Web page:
Trumble & Partners

Articles

articles of interest…

 

The importance of Influence in conversations for a leader - The basics

Seven Conversations Every Leader Needs to Master to Be More Influential

Do you ever wonder if you are as influence as you could be? Many leaders are one-trick ponies when it comes to influence. They use one approach in every situation. Sometimes this works, the same way a broken clock is right twice every day. However, by developing greater flexibility and range, you can be even more effective.

By associating different parts of the body with different influence styles, you can quickly assess whether you have the full toolkit of conversations that a leader needs to influence people in almost every situation.

Left Brain. The left brain is the seat of facts, logic, analysis, information, and data. When you are an authority, or when you know facts that matter to the other person, relying on the left brain can help you convince someone that an idea makes sense. However, most leaders overuse the left brain, especially in Western society. There are limits to facts and logic. For instance, it is hard to win over someone’s heart with a PowerPoint presentation.

Right Brain. The right brain is where we process images, stories, metaphors, and pictures. It is the gateway to the subconscious. By using more stories and images, leaders can reach people at a different level than with the left brain alone.

Gut. The gut, or “hara” as the Japanese call it, is our center. It is where we go when we take a stand, negotiate, assert appropriately, create a contract, or set boundaries. When we influence from the gut, we tell someone what we like and don’t like about their performance, tell them what we expect, and offer incentives to encourage them to comply.

Heart. In situations where we want authentic commitment and not just compliance, it is not enough to tell or assert. We have to be a little bit vulnerable. Here, the conversation shifts to asking for advice and help, listening to the other person’s aspirations and goals to craft a solution, and being flexible about how things get done. The leader doesn’t have to be wishy-washy, especially on the final goal, but is open to new ideas about how he or she can be better, and how to get to the goal.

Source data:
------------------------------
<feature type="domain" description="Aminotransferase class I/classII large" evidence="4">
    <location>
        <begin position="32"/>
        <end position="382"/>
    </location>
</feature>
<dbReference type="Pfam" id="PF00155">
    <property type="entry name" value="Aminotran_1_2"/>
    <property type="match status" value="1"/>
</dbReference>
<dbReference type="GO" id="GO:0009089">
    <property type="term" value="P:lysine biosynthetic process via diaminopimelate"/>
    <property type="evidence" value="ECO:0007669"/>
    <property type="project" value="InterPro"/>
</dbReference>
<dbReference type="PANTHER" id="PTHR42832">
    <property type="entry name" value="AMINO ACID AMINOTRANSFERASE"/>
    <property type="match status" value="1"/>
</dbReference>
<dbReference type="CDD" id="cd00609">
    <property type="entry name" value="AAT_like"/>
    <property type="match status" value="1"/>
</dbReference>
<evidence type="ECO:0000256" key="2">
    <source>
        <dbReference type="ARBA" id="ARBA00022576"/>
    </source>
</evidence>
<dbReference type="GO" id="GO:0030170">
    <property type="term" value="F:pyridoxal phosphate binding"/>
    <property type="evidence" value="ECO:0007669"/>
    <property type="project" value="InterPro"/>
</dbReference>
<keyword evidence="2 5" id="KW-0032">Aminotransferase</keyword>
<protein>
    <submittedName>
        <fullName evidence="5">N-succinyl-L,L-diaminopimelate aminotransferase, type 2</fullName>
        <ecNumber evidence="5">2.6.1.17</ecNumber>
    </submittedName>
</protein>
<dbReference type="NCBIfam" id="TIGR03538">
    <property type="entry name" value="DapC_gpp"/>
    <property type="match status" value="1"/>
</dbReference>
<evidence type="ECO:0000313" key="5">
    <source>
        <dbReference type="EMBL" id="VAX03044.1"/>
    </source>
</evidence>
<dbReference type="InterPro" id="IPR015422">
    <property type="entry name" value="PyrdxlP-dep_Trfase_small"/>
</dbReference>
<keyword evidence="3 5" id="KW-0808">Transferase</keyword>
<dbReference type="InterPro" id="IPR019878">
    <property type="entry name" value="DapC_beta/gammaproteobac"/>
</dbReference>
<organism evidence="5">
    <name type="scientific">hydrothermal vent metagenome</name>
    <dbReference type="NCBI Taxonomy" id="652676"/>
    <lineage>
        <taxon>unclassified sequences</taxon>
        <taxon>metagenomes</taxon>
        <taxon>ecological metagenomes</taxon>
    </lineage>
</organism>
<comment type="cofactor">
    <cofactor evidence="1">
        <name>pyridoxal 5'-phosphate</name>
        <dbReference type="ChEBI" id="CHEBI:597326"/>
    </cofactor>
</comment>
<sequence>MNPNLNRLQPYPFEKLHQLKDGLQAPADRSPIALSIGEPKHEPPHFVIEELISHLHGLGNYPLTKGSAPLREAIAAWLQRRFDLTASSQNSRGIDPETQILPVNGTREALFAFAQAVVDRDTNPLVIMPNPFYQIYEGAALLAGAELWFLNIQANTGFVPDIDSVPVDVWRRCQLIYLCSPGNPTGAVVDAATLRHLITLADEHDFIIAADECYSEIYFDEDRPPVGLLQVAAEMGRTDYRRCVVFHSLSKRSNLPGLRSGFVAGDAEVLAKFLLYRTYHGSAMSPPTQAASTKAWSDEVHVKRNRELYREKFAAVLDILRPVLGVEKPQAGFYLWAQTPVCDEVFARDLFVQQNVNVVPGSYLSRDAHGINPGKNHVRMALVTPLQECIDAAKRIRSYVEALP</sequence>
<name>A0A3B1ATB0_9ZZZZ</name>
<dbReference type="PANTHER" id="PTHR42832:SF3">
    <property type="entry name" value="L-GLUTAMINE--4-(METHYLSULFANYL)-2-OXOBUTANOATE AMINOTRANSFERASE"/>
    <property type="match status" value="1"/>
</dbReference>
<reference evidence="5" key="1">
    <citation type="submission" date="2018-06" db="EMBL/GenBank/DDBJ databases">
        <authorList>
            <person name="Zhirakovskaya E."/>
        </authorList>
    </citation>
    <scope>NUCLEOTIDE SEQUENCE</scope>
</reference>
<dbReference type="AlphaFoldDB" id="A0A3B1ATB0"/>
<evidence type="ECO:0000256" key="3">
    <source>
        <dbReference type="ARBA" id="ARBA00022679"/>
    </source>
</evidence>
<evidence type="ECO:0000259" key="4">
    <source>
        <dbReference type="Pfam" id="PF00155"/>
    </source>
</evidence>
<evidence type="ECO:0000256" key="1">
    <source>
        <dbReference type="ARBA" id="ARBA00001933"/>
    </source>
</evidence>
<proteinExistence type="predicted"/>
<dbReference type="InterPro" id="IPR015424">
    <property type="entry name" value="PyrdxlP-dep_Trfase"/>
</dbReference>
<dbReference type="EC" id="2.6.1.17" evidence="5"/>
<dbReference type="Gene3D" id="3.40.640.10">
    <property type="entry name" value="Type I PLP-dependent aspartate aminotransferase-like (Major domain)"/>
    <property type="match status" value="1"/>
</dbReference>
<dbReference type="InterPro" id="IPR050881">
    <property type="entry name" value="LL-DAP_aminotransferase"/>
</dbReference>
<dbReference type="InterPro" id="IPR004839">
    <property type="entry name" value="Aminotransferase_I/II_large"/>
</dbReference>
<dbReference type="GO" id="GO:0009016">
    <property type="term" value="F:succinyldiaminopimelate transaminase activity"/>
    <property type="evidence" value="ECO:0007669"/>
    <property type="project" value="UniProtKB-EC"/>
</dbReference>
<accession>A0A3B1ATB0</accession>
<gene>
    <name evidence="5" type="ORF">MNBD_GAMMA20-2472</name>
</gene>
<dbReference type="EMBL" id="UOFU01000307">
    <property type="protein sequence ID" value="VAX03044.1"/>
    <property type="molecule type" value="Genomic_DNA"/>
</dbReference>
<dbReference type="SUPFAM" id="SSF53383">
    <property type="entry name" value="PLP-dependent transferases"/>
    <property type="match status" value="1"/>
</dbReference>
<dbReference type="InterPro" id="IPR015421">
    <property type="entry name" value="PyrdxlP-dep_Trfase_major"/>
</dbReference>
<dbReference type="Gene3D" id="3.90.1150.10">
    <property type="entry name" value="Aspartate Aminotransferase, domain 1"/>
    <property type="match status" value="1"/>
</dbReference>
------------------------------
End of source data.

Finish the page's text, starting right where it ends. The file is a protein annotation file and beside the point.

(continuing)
Spirit. The spirit is about our shared values and experiences. Here, we appeal to our common ground and the bonds that hold us together. Use this approach to form a team and create a feeling of alignment. 

Vision. Vision is about where we are going. Here, the leader paints a compelling, inspiring picture about where we can go together, and then invites others to jump in and build on the vision. This is the approach to use for a team that is kicking off, or when a push is required to get people to move forward despite challenges. If you combine the right brain, spirit, and vision together, you can make a compelling case that gets a team aligned in a powerful, authentic way.

Legs. The legs are used when conversations start to go poorly, for instance when the other person gets emotional or when your strategy isn’t working. This doesn’t mean that you give up and retreat, but does mean that you take some time to excuse yourself, let both parties rethink their positions, and come back together. The Harvard Negotiation Project calls this “Going to the Balcony.” It prevents a meeting from spiraling downwards.

Would you like to learn more about these approaches, and how to use them to achieve your goals and influence others almost effortlessly? Contact us anytime.

Toby Trumble